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Mice lacking NKT cells but with a complete complement of CD8+ T-cells are not protected against the metabolic abnormalities of diet-induced obesity.

Mantell BS, Stefanovic-Racic M, Yang X, Dedousis N, Sipula IJ, O'Doherty RM - PLoS ONE (2011)

Bottom Line: While the combined genetic deletion of NKT and CD8(+) T-cells improves glucose tolerance and reduces inflammation, interpretation of these data have been complicated by the recent observation that the deletion of CD8(+) T-cells alone reduces obesity-induced inflammation and metabolic dysregulation, leaving the issue of the metabolic effects of NKT cell depletion unresolved.Furthermore, the degree of insulin resistance, glucose intolerance, liver steatosis, and adipose and liver inflammatory marker expression (TNFα, IL-6, IL-10, IFN-γ, MCP-1, MIP1α) induced by high fat feeding in CD1d(-/-) were not different from WT.We conclude that deletion of NKT cells, in the absence of alterations in the CD8(+) T-cell population, is insufficient to protect against the development of the metabolic abnormalities of diet-induced obesity.

View Article: PubMed Central - PubMed

Affiliation: Division of Endocrinology and Metabolism, Department of Medicine, University of Pittsburgh, Pittsburgh, Pennsylvania, United States of America.

ABSTRACT
The contribution of natural killer T (NKT) cells to the pathogenesis of metabolic abnormalities of obesity is controversial. While the combined genetic deletion of NKT and CD8(+) T-cells improves glucose tolerance and reduces inflammation, interpretation of these data have been complicated by the recent observation that the deletion of CD8(+) T-cells alone reduces obesity-induced inflammation and metabolic dysregulation, leaving the issue of the metabolic effects of NKT cell depletion unresolved. To address this question, CD1d mice (CD1d(-/-)), which lack NKT cells but have a full complement of CD8(+) T-cells, and littermate wild type controls (WT) on a pure C57BL/6J background were exposed to a high fat diet, and glucose intolerance, insulin resistance, dyslipidemia, inflammation, and obesity were assessed. Food intake (15.5±4.3 vs 15.3±1.8 kcal/mouse/day), weight gain (21.8±1.8 vs 22.8±1.4 g) and fat mass (18.6±1.9 vs 19.5±2.1 g) were similar in CD1d(-/-) and WT, respectively. As would be expected from these data, metabolic rate (3.0±0.1 vs 2.9±0.2 ml O(2)/g/h) and activity (21.6±4.3 vs 18.5±2.6 beam breaks/min) were unchanged by NKT cell depletion. Furthermore, the degree of insulin resistance, glucose intolerance, liver steatosis, and adipose and liver inflammatory marker expression (TNFα, IL-6, IL-10, IFN-γ, MCP-1, MIP1α) induced by high fat feeding in CD1d(-/-) were not different from WT. We conclude that deletion of NKT cells, in the absence of alterations in the CD8(+) T-cell population, is insufficient to protect against the development of the metabolic abnormalities of diet-induced obesity.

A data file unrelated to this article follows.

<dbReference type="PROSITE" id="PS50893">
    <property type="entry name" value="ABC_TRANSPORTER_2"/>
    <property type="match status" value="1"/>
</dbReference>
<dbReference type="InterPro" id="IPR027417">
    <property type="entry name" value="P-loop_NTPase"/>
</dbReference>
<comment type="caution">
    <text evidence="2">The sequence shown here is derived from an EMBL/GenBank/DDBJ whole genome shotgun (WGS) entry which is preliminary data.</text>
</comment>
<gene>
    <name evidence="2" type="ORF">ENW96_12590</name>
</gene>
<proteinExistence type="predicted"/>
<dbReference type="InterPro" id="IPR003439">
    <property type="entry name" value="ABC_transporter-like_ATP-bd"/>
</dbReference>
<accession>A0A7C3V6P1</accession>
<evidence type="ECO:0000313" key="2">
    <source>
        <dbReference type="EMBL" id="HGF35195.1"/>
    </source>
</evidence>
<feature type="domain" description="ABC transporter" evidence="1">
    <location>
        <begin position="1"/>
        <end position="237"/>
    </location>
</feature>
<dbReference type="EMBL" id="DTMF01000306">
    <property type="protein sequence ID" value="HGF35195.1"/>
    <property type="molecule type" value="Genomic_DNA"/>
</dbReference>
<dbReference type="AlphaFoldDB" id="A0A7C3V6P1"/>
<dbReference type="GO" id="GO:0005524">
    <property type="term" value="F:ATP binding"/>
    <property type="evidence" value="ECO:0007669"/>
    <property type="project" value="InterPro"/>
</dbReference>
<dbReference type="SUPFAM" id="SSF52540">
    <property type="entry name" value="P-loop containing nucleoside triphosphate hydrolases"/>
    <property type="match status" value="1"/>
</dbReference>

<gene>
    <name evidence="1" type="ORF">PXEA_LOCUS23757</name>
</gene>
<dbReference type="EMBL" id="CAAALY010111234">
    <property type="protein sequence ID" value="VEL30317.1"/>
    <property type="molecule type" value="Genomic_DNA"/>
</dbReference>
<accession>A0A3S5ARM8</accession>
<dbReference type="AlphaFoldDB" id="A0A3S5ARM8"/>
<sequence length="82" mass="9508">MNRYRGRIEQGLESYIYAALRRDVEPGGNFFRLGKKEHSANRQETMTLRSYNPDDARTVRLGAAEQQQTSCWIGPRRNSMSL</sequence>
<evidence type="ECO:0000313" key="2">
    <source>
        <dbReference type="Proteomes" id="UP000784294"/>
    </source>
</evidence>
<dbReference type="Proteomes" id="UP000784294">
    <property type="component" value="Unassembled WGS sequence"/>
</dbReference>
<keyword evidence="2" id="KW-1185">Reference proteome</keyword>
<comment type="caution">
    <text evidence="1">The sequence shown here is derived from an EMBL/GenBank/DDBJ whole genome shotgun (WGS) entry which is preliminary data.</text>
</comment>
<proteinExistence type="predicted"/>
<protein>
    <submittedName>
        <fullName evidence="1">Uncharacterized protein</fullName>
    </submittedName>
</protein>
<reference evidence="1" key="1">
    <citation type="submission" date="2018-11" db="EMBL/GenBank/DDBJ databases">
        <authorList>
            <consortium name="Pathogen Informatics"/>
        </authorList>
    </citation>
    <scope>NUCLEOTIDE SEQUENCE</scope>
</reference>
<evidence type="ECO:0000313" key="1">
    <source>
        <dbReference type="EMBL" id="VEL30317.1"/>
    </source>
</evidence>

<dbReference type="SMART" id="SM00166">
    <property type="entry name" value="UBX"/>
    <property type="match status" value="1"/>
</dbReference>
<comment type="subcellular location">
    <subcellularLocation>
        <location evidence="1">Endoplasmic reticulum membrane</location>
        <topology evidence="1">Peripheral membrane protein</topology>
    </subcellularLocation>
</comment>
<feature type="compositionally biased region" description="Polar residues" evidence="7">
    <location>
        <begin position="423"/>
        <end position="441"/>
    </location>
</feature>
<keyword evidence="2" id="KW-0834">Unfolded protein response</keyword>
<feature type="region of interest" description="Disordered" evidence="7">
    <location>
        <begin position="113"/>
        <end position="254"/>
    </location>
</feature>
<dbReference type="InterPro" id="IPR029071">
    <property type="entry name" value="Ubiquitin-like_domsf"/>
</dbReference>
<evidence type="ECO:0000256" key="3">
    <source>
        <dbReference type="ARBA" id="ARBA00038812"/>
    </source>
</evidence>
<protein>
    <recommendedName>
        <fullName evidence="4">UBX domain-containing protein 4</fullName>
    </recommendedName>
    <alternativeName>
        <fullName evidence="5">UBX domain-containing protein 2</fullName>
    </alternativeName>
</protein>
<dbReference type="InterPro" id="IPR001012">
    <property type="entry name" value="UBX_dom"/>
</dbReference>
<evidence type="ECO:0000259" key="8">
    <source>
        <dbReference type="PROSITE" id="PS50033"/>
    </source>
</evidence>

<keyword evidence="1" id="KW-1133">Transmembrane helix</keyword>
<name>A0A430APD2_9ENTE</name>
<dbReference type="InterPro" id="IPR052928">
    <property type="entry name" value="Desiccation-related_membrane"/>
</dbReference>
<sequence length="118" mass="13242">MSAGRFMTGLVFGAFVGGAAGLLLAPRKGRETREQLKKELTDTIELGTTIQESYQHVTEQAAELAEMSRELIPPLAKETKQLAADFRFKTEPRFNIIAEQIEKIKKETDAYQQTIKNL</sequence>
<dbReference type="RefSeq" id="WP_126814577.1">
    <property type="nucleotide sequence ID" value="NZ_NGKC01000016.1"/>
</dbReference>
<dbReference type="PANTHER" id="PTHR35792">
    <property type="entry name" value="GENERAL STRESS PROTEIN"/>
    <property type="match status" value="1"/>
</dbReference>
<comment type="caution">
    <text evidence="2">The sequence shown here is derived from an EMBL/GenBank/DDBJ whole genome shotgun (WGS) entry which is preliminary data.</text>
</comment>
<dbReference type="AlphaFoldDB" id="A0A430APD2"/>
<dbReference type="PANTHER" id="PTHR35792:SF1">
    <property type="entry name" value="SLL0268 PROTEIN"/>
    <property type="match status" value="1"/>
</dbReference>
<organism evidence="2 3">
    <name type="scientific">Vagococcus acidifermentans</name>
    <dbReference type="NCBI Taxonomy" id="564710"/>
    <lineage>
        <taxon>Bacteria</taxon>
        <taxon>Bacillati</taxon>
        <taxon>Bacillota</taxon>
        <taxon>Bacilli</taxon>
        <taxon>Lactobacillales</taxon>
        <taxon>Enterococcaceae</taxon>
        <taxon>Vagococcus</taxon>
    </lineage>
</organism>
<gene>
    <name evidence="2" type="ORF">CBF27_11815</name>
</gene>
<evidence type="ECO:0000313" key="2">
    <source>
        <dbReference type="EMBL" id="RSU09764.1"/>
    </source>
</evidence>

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Glucose and insulin tolerance in wild-type and CD1d  mice.High fat fed wild-type (WT, n = 11) and CD1d  (KO, n = 9) mice underwent glucose tolerance tests (GTT) as described in Methods. After 1 week for recovery, all mice underwent insulin tolerance tests (ITT) as described in Methods. Results are presented as the means±SE.
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pone-0019831-g004: Glucose and insulin tolerance in wild-type and CD1d mice.High fat fed wild-type (WT, n = 11) and CD1d (KO, n = 9) mice underwent glucose tolerance tests (GTT) as described in Methods. After 1 week for recovery, all mice underwent insulin tolerance tests (ITT) as described in Methods. Results are presented as the means±SE.

Mentions: We next assessed the effects of NKT deletion on obesity-induced insulin resistance (Figure 4), using insulin (ITT) and glucose tolerance tests (GTT). As Figure 4, Panels A&B show, the GTT and ITT demonstrate that the degree of insulin resistance in obese CD1d−/− mice was similar to obese WT mice. This is also indicated by the area under the curve for the GTT and ITT (Figure 4C and 4D, respectively). Fasting blood glucose concentrations were similar between WT and CD1d−/− mice, as were the fasting insulin concentrations and HOMA values (Figure 5A, B&C). Liver triglyceride levels were also measured and again, no difference between the groups was observed (Figure 5D). Finally, Pyruvate Tolerance Test (Figure 5E) indicated no difference between the two groups.